About 12,000 years ago, something burned a large swath of the Atacama Desert in northern Chile. The heat was so intense that it turned the sandy soil into large slabs of silicate glass. Now a research team has come to a conclusion about the cause of this hell that covered the Atacama Desert with crystals. As published in the magazine ‘geology’It was the impact of a comet.
Researchers have noticed that the desert glass samples contain small fragments of minerals often found in rocks of extraterrestrial origin. These minerals correspond to the composition of the material sent back to Earth by the mission. Stardust NASA, which sampled particles from a comet called Wild 2. The team concludes that these mineral assemblages are likely the remains of an extraterrestrial object, most likely a comet with a composition. similar to Wild 2, whose explosion melted the sandy surface below.
crystals on earth
“This is the first time we have clear evidence of crystals on Earth that were created by thermal radiation and winds from a fireball that exploded just above the surface.”says Pete Schultz, a professor at Brown University. “To have such a drastic effect over such a large area, it was a really massive explosion. that.”.
The crystals are concentrated in patches throughout the Atacama Desert east of Pampa del Tamarugal, a plateau in northern Chile located between the Andes Mountains to the east and the Chilean Coast Range to the west. Fields of dark green or black glass are in a corridor that stretches for about 75 kilometers. There’s no evidence the crystals could have been created by volcanic activity, Schultz says, so their origin has been a mystery until now.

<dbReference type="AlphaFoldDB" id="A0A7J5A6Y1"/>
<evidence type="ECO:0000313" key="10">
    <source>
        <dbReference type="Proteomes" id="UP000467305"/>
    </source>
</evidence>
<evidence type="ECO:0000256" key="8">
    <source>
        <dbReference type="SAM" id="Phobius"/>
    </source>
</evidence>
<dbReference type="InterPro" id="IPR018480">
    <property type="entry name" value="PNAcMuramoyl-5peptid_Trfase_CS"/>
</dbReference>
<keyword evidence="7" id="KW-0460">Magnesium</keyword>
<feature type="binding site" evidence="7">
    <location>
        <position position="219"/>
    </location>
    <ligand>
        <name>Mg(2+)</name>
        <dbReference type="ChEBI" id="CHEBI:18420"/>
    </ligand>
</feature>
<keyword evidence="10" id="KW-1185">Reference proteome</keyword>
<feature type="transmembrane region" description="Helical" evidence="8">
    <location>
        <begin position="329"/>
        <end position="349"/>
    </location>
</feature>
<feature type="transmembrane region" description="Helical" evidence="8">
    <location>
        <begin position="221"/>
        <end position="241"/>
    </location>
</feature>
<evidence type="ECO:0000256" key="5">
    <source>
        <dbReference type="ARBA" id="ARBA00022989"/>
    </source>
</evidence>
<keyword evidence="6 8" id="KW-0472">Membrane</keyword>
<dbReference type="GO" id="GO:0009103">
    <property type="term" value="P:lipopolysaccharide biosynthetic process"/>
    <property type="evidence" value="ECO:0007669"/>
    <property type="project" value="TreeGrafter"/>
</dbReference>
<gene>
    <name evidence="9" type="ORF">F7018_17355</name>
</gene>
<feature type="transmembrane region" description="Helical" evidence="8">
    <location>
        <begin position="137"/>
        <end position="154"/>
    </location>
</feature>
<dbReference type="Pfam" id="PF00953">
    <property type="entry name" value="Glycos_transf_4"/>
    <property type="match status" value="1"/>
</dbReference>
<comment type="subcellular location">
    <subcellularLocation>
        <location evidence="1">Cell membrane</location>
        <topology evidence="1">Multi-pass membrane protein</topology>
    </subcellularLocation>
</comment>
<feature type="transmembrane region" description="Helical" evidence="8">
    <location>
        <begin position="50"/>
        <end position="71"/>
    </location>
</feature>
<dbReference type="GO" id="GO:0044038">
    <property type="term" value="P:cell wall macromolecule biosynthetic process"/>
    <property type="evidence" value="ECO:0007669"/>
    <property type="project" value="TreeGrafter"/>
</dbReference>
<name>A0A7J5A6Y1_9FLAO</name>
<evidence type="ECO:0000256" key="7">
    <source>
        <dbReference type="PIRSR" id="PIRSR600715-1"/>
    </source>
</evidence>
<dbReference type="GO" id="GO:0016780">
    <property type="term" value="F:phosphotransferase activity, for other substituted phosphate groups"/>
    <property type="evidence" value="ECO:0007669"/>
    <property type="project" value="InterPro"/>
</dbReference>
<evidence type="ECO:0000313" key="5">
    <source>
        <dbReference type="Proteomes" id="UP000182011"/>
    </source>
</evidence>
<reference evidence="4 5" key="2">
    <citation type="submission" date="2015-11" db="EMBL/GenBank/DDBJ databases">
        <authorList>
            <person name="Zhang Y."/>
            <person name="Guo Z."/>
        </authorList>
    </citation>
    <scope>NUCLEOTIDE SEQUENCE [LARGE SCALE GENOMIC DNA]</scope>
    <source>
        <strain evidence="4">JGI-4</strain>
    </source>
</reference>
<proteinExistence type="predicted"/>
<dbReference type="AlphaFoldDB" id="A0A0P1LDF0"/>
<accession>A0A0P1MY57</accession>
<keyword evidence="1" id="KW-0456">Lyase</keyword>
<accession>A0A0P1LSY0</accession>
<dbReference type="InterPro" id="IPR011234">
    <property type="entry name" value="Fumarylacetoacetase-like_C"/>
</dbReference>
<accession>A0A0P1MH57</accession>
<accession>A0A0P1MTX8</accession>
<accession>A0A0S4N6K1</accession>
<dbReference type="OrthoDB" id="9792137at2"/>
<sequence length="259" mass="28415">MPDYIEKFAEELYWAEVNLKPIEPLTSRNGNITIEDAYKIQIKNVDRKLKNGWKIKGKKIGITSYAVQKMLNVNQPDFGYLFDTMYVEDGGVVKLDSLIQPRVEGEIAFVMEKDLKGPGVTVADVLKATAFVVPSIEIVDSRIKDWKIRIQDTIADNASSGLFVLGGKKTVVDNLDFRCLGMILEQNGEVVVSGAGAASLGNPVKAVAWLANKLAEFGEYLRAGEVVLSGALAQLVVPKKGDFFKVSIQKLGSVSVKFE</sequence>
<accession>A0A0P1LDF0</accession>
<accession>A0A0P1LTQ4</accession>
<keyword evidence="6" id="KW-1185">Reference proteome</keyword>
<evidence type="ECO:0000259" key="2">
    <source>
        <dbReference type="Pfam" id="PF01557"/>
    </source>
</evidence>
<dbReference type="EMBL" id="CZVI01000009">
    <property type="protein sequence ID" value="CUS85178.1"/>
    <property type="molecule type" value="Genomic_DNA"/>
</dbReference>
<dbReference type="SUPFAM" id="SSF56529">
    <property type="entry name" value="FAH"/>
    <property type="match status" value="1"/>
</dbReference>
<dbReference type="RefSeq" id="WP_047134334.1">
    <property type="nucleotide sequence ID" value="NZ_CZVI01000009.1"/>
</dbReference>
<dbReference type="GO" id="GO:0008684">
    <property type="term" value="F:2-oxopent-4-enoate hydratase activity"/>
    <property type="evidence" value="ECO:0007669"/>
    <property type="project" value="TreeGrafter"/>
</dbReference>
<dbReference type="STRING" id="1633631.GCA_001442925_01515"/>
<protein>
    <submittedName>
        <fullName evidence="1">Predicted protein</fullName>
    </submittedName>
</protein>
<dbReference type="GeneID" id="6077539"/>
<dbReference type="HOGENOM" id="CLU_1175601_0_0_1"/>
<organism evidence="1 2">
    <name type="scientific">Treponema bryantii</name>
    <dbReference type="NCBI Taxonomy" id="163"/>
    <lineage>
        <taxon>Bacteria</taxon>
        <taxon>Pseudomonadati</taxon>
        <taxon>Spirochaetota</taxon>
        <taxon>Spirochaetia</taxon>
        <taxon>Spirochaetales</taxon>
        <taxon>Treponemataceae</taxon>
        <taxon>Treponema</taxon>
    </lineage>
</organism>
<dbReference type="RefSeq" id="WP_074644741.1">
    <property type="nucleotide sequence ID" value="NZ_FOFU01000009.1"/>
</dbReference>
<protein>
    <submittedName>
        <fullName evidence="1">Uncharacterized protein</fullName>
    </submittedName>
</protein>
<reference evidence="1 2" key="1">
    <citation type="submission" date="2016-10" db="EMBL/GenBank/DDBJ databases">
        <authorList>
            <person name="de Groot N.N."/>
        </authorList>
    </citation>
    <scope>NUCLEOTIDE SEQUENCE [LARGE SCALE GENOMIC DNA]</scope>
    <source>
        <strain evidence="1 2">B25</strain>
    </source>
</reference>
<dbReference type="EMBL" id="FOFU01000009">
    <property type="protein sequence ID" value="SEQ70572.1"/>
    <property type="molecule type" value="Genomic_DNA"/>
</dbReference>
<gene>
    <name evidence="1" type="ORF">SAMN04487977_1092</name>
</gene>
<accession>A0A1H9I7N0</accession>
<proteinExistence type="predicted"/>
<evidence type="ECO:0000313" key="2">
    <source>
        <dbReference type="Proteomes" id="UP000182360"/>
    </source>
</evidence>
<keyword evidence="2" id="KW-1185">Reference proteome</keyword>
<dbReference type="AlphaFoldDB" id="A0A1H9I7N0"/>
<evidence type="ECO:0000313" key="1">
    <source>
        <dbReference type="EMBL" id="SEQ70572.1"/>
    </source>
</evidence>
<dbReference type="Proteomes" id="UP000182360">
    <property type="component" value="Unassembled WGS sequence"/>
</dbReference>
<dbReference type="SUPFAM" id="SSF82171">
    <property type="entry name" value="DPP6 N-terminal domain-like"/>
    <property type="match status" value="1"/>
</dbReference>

Tornado Force Winds
Some scholars have postulated that the glass was the result of ancient grass fires, as the area was not always a desert. In the Pleistocene era there was an oasis with trees and grassy wetlands created by the rivers that stretched from the mountains to the east. It has been suggested that widespread fires may have burned enough to melt sandy soil into large glassy slabs.
But the amount of glass present as well as several key physical characteristics make simple fires an impossible formation mechanism. The crystals show evidence of being twisted, bent, rolled and even thrown while still in molten form. This corresponds to a large explosion of an incoming meteorite, which would have been accompanied by tornado-force winds.
Working with researchers from the Fernbank Science Center in Georgia, Universidad Santo Tomás in Chile, and Chile’s Geology and Mining Service, Schultz and his colleagues performed detailed chemical analysis of dozens of samples taken from the glass deposits throughout the region.
The analysis found minerals called zircons that had thermally broken down to form baddeleyite. This mineral transition typically occurs at temperatures above about 1,650 degrees Celsius, much hotter than what might be generated by grass fires.
The analysis also revealed assemblages of exotic minerals found only in meteorites and other extraterrestrial rocks. Specific minerals such as cubanite, troilite, and inclusions rich in calcium and aluminum matched the mineral signatures of cometary samples recovered during NASA’s Stardust mission.
“These minerals are what tell us that this object has all the marks of a comet”says Scott Harris, planetary geologist at the Fernbank Science Center and co-author of the study. “Having the same mineralogy that we’ve seen in the Stardust samples in these crystals is really powerful evidence that what we’re seeing is the result of a comet explosion.”. Although the researchers acknowledge that more work is needed to establish the exact age of these crystals, Schultz believes the impact coincides in time with the disappearance of large mammals from the area.
“It is too early to say whether there was a causal link or not, but what we can say is that this event happened around the same time as when we think the megafauna have gone, which is intriguing.”he specifies. “It is also possible that this was observed by the first inhabitants who had just arrived in the area. It would have been quite a sight,” he adds. The team also hopes to collect more data to find out the size of the impactor. In addition, he thinks this study could help identify similar explosion sites. somewhere else.
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Reference article: https://www.abc.es/ciencia/abci-misterio-crystal-cubre-desierto-atacama-202111090106_noticia.html#ancla_comentarios